The Time is Now

By Trai Cartwright
Post 6 of a 6-part monthly series

Happy New Year’s, writers! Just like everyone else, we’re making our resolutions, dedicating ourselves to special projects. Maybe it’s a book we’ve been trying to finish, or personal essay careers we’ve been longing to launch, or short story publications we promised to pursue, if only we had the time.

The time, of course, is now. The time is always now.

In doing my own soul searching and trying to find just what was going to make 2014 extra special and gratifying as a writer, a very surprising answer came to mind: TV.

That’s right, TV.

While working in Hollywood for 15 years, I’d focused primarily on feature films; despite Buffy and The X-Files and the early years of The Sopranos, TV was never “the place to be.” It was all about film. I’d done my share of work in TV—I’d been the writer’s assistant to legendary 70’s TV writer Jay Tarses, had worked for several months for the “pixie father” of reality TV, Mike Darnell, and had even spent a few glorious weeks on a desk in Chris Carter’s X-Files office (swoon!).

And just like every other writer in town, I’d written my share of “specs:” teleplays that riffed on hit shows in the hopes of getting a staff job, and had even written three or four pilots, even though it was nearly impossible for an outsider to launch a show.

Still, I wasn’t convinced I was a TV writer. I couldn’t nail the voices like so many great TV writers can, and couldn’t fathom being in a tiny room with other writers, jamming out draft after draft for twelve hours a day. Staff writing seemed like its own special hell, and I might never get to have my own voice craft a show.

TV had always been there…and had never been of particular interest.

What a wonderful thing to discover that TV has changed.

Last month, I spoke to an agent taking pitches at an MFA residency, and this is what he had to say:

“There are so many people and production companies looking for TV content right now, there’s actually not enough. I’m disappointed more people didn’t pitch me pilots. Features are tougher than TV right now—you don’t need a show runner, you don’t need a show bible, you don’t need a resume, you just need a great idea.”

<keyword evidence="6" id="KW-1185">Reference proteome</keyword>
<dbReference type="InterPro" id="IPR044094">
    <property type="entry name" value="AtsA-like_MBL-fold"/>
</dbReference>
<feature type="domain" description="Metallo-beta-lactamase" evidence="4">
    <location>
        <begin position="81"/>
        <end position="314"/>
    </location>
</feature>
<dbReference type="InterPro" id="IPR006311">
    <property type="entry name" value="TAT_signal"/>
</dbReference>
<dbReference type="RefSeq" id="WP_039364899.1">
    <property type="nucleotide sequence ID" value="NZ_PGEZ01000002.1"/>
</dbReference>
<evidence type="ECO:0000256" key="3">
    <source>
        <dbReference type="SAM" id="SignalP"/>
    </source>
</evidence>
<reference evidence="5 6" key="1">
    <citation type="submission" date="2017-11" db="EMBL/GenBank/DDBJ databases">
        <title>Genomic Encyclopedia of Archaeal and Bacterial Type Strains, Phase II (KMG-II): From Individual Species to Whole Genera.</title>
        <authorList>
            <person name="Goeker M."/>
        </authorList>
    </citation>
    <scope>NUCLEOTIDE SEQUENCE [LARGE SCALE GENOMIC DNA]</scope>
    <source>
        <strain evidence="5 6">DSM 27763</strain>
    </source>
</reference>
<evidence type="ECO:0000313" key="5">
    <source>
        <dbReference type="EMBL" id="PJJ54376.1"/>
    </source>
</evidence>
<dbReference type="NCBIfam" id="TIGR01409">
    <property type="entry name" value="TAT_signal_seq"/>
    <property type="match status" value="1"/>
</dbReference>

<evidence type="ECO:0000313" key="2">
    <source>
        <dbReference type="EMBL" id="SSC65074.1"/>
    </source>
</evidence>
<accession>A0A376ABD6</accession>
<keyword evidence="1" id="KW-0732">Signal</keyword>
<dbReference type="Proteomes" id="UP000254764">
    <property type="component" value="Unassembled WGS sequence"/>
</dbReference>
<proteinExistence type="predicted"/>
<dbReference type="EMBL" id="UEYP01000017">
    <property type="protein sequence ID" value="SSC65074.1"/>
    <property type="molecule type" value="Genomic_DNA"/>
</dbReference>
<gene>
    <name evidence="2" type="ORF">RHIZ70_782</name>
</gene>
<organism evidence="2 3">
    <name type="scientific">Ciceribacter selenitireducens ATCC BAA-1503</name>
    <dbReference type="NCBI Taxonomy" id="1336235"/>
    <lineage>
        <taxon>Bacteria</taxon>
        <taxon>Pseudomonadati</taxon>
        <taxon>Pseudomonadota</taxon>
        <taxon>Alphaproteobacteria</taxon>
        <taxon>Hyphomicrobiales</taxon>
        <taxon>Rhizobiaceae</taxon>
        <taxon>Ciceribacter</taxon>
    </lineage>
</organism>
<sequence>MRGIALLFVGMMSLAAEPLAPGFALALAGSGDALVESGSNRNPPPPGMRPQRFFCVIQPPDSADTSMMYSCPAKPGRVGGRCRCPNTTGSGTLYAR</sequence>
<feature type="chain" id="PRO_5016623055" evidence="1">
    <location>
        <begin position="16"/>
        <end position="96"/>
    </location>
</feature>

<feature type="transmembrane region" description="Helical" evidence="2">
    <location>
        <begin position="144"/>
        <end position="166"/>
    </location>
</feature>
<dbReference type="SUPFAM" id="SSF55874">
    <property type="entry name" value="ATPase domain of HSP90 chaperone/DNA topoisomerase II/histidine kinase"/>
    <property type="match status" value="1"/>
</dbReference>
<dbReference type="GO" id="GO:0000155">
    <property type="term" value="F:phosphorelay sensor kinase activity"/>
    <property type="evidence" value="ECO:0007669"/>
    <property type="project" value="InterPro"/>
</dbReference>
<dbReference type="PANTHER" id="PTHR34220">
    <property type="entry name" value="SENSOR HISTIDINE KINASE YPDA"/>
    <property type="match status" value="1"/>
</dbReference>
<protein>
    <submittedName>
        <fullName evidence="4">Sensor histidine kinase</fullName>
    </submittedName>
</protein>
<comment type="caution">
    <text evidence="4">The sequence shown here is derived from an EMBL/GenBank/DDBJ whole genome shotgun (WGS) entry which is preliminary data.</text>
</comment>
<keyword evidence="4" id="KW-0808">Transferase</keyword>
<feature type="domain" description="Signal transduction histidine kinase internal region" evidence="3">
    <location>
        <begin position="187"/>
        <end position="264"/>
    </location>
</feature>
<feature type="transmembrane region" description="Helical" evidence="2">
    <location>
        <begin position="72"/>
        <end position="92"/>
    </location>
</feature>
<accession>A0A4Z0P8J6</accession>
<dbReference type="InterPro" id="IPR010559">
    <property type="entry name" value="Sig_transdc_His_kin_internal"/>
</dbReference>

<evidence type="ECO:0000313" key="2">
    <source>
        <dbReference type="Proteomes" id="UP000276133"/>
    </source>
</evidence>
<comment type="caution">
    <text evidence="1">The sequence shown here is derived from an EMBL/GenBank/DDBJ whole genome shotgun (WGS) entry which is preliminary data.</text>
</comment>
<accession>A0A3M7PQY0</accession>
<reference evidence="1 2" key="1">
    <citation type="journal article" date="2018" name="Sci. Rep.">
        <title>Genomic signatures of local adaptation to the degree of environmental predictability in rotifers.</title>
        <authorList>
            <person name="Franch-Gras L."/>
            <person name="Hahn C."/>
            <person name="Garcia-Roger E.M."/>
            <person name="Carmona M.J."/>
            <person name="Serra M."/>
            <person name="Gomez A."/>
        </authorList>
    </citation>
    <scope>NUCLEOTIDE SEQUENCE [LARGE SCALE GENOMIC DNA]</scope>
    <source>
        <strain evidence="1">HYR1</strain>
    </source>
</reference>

A writer friend of mine in LA just told me that 85% of the jobs for screenwriters right now are in TV.

And three things occurred to me:

  1. Without even trying, I came up with three ideas for TV shows I’d love to watch.
  2. I know a lot of people who’ve expressed interested in learning to write for TV.
  3. NOW is a great time to pursue that dream of creating a TV show.

My New Year’s Resolution: write as many pilots as I can (I’m halfway through my first one already—23 pages, so easy!), and add Writing the TV Pilot to the Film Program I’m designing for RMFW.

Not only am I going to teach screenplays in 2014, but I’m also going to teach teleplays, and I can’t wait.

So if you’ve got a pilot (or 6!) rolling around in your head, contact me, and I’ll put you on the list for this exclusive class. Join me in the newest media gold rush—it’s an amazing time to be a TV lover!

Are any of you venturing into a new writing medium?

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Trai Cartwright HeadshotTrai Cartwright, MFA, is a 20-year entertainment industry veteran and creative writing specialist. While in Los Angeles, she was a development executive for HBO, Paramount Pictures, and 20th Century Fox. A new Denver arrival, Trai currently teaches creative writing, film studies and screenwriting for Colorado universities, MFA residencies, writers groups, conferences, and one-on-one as an editor for fiction and screenplays. Learn more about Trai and her work at her website.

3 thoughts on “The Time is Now

  1. Julie Kazimer

    Great to know. Any idea what type of TV or length is big right now? Thanks for the post, and for the series.

    Reply
  2. Patricia Stoltey

    I’m trying to add a few short stories to my novel-writing experiences, but I haven’t even considered tackling a screenplay. I might be stuck in a rut. :D

    Reply
  3. Dean K Miller

    I’d like to see a show with Patricia Stoltey and Julie Kazimet set in a small apartment, both writers trying to make a career change from Kindergarten teacher and Dental Hygenist (you pick who is who) into real estate moguls fleecing retirees in FL. Oh, the bikini beach scenes would be outrageous!

    Reply

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